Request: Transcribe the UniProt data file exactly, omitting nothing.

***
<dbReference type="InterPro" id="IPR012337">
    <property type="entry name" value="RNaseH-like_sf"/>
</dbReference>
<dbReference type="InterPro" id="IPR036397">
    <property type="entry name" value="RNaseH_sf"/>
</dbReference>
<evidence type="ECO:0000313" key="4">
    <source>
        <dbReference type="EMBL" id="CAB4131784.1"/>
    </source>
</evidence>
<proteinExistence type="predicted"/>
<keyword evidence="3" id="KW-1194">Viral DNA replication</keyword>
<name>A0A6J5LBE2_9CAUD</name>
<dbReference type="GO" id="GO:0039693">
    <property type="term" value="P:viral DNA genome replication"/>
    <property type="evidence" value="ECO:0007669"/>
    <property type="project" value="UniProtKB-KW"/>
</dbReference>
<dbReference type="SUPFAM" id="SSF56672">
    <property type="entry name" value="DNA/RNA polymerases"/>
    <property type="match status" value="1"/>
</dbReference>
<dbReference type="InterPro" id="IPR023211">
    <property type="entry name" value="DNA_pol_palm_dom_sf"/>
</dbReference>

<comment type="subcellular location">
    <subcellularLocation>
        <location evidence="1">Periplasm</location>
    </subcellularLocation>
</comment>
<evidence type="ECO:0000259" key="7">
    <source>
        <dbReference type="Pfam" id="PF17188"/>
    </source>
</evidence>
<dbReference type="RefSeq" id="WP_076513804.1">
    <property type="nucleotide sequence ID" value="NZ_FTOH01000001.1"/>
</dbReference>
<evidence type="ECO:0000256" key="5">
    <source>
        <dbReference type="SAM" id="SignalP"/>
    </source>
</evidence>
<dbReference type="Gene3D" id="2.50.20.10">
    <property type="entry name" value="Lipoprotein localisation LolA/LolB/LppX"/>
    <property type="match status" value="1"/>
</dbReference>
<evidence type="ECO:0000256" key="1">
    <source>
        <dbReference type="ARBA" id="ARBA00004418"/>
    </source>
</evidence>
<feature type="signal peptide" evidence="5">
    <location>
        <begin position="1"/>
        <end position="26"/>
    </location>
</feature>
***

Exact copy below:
<dbReference type="InterPro" id="IPR012337">
    <property type="entry name" value="RNaseH-like_sf"/>
</dbReference>
<dbReference type="InterPro" id="IPR036397">
    <property type="entry name" value="RNaseH_sf"/>
</dbReference>
<evidence type="ECO:0000313" key="4">
    <source>
        <dbReference type="EMBL" id="CAB4131784.1"/>
    </source>
</evidence>
<proteinExistence type="predicted"/>
<keyword evidence="3" id="KW-1194">Viral DNA replication</keyword>
<name>A0A6J5LBE2_9CAUD</name>
<dbReference type="GO" id="GO:0039693">
    <property type="term" value="P:viral DNA genome replication"/>
    <property type="evidence" value="ECO:0007669"/>
    <property type="project" value="UniProtKB-KW"/>
</dbReference>
<dbReference type="SUPFAM" id="SSF56672">
    <property type="entry name" value="DNA/RNA polymerases"/>
    <property type="match status" value="1"/>
</dbReference>
<dbReference type="InterPro" id="IPR023211">
    <property type="entry name" value="DNA_pol_palm_dom_sf"/>
</dbReference>

<comment type="subcellular location">
    <subcellularLocation>
        <location evidence="1">Periplasm</location>
    </subcellularLocation>
</comment>
<evidence type="ECO:0000259" key="7">
    <source>
        <dbReference type="Pfam" id="PF17188"/>
    </source>
</evidence>
<dbReference type="RefSeq" id="WP_076513804.1">
    <property type="nucleotide sequence ID" value="NZ_FTOH01000001.1"/>
</dbReference>
<evidence type="ECO:0000256" key="5">
    <source>
        <dbReference type="SAM" id="SignalP"/>
    </source>
</evidence>
<dbReference type="Gene3D" id="2.50.20.10">
    <property type="entry name" value="Lipoprotein localisation LolA/LolB/LppX"/>
    <property type="match status" value="1"/>
</dbReference>
<evidence type="ECO:0000256" key="1">
    <source>
        <dbReference type="ARBA" id="ARBA00004418"/>
    </source>
</evidence>
<feature type="signal peptide" evidence="5">
    <location>
        <begin position="1"/>
        <end position="26"/>
    </location>
</feature>